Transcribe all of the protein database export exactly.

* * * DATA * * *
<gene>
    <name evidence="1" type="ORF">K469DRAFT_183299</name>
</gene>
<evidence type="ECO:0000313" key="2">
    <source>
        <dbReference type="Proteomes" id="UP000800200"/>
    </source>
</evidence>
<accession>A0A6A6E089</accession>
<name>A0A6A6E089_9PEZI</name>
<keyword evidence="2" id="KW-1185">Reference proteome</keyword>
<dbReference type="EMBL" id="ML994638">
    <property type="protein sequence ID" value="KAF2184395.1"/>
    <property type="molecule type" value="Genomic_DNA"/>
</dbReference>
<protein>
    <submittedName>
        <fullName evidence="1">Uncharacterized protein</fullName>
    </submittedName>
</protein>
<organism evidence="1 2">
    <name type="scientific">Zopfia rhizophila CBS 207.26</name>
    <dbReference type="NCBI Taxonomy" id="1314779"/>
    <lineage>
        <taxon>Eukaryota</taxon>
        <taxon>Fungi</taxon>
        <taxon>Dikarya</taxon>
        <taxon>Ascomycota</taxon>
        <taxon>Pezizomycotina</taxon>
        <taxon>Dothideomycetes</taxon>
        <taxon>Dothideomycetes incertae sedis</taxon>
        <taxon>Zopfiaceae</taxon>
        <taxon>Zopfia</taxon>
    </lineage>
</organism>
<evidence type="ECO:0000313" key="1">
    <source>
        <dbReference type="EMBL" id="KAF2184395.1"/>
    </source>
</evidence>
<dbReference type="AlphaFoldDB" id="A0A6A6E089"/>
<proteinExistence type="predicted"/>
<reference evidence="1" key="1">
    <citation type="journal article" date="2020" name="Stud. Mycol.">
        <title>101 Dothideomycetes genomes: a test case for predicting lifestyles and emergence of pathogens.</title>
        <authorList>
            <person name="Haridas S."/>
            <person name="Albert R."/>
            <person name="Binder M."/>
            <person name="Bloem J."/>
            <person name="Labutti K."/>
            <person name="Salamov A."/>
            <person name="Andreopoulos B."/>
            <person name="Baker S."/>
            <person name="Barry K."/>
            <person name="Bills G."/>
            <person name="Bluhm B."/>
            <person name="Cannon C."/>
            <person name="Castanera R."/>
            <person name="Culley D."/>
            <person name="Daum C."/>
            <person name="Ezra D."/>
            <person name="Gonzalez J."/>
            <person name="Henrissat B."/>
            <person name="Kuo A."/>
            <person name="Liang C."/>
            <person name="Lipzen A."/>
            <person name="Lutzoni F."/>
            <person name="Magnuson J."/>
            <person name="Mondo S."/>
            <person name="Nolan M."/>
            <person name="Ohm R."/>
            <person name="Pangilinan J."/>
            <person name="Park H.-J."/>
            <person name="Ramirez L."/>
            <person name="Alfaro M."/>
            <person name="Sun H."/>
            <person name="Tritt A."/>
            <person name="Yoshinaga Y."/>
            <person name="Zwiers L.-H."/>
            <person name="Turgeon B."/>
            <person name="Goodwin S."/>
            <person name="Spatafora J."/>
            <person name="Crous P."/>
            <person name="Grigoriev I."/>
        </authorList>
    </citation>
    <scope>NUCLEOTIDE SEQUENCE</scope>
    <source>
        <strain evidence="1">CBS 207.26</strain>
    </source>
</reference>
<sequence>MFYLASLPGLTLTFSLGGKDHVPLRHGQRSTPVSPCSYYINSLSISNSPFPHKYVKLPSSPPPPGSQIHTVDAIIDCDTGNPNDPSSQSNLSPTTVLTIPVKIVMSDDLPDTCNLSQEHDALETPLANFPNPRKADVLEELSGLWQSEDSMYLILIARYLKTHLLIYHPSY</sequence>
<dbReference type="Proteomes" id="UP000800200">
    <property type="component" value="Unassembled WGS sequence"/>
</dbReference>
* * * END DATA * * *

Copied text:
<gene>
    <name evidence="1" type="ORF">K469DRAFT_183299</name>
</gene>
<evidence type="ECO:0000313" key="2">
    <source>
        <dbReference type="Proteomes" id="UP000800200"/>
    </source>
</evidence>
<accession>A0A6A6E089</accession>
<name>A0A6A6E089_9PEZI</name>
<keyword evidence="2" id="KW-1185">Reference proteome</keyword>
<dbReference type="EMBL" id="ML994638">
    <property type="protein sequence ID" value="KAF2184395.1"/>
    <property type="molecule type" value="Genomic_DNA"/>
</dbReference>
<protein>
    <submittedName>
        <fullName evidence="1">Uncharacterized protein</fullName>
    </submittedName>
</protein>
<organism evidence="1 2">
    <name type="scientific">Zopfia rhizophila CBS 207.26</name>
    <dbReference type="NCBI Taxonomy" id="1314779"/>
    <lineage>
        <taxon>Eukaryota</taxon>
        <taxon>Fungi</taxon>
        <taxon>Dikarya</taxon>
        <taxon>Ascomycota</taxon>
        <taxon>Pezizomycotina</taxon>
        <taxon>Dothideomycetes</taxon>
        <taxon>Dothideomycetes incertae sedis</taxon>
        <taxon>Zopfiaceae</taxon>
        <taxon>Zopfia</taxon>
    </lineage>
</organism>
<evidence type="ECO:0000313" key="1">
    <source>
        <dbReference type="EMBL" id="KAF2184395.1"/>
    </source>
</evidence>
<dbReference type="AlphaFoldDB" id="A0A6A6E089"/>
<proteinExistence type="predicted"/>
<reference evidence="1" key="1">
    <citation type="journal article" date="2020" name="Stud. Mycol.">
        <title>101 Dothideomycetes genomes: a test case for predicting lifestyles and emergence of pathogens.</title>
        <authorList>
            <person name="Haridas S."/>
            <person name="Albert R."/>
            <person name="Binder M."/>
            <person name="Bloem J."/>
            <person name="Labutti K."/>
            <person name="Salamov A."/>
            <person name="Andreopoulos B."/>
            <person name="Baker S."/>
            <person name="Barry K."/>
            <person name="Bills G."/>
            <person name="Bluhm B."/>
            <person name="Cannon C."/>
            <person name="Castanera R."/>
            <person name="Culley D."/>
            <person name="Daum C."/>
            <person name="Ezra D."/>
            <person name="Gonzalez J."/>
            <person name="Henrissat B."/>
            <person name="Kuo A."/>
            <person name="Liang C."/>
            <person name="Lipzen A."/>
            <person name="Lutzoni F."/>
            <person name="Magnuson J."/>
            <person name="Mondo S."/>
            <person name="Nolan M."/>
            <person name="Ohm R."/>
            <person name="Pangilinan J."/>
            <person name="Park H.-J."/>
            <person name="Ramirez L."/>
            <person name="Alfaro M."/>
            <person name="Sun H."/>
            <person name="Tritt A."/>
            <person name="Yoshinaga Y."/>
            <person name="Zwiers L.-H."/>
            <person name="Turgeon B."/>
            <person name="Goodwin S."/>
            <person name="Spatafora J."/>
            <person name="Crous P."/>
            <person name="Grigoriev I."/>
        </authorList>
    </citation>
    <scope>NUCLEOTIDE SEQUENCE</scope>
    <source>
        <strain evidence="1">CBS 207.26</strain>
    </source>
</reference>
<sequence>MFYLASLPGLTLTFSLGGKDHVPLRHGQRSTPVSPCSYYINSLSISNSPFPHKYVKLPSSPPPPGSQIHTVDAIIDCDTGNPNDPSSQSNLSPTTVLTIPVKIVMSDDLPDTCNLSQEHDALETPLANFPNPRKADVLEELSGLWQSEDSMYLILIARYLKTHLLIYHPSY</sequence>
<dbReference type="Proteomes" id="UP000800200">
    <property type="component" value="Unassembled WGS sequence"/>
</dbReference>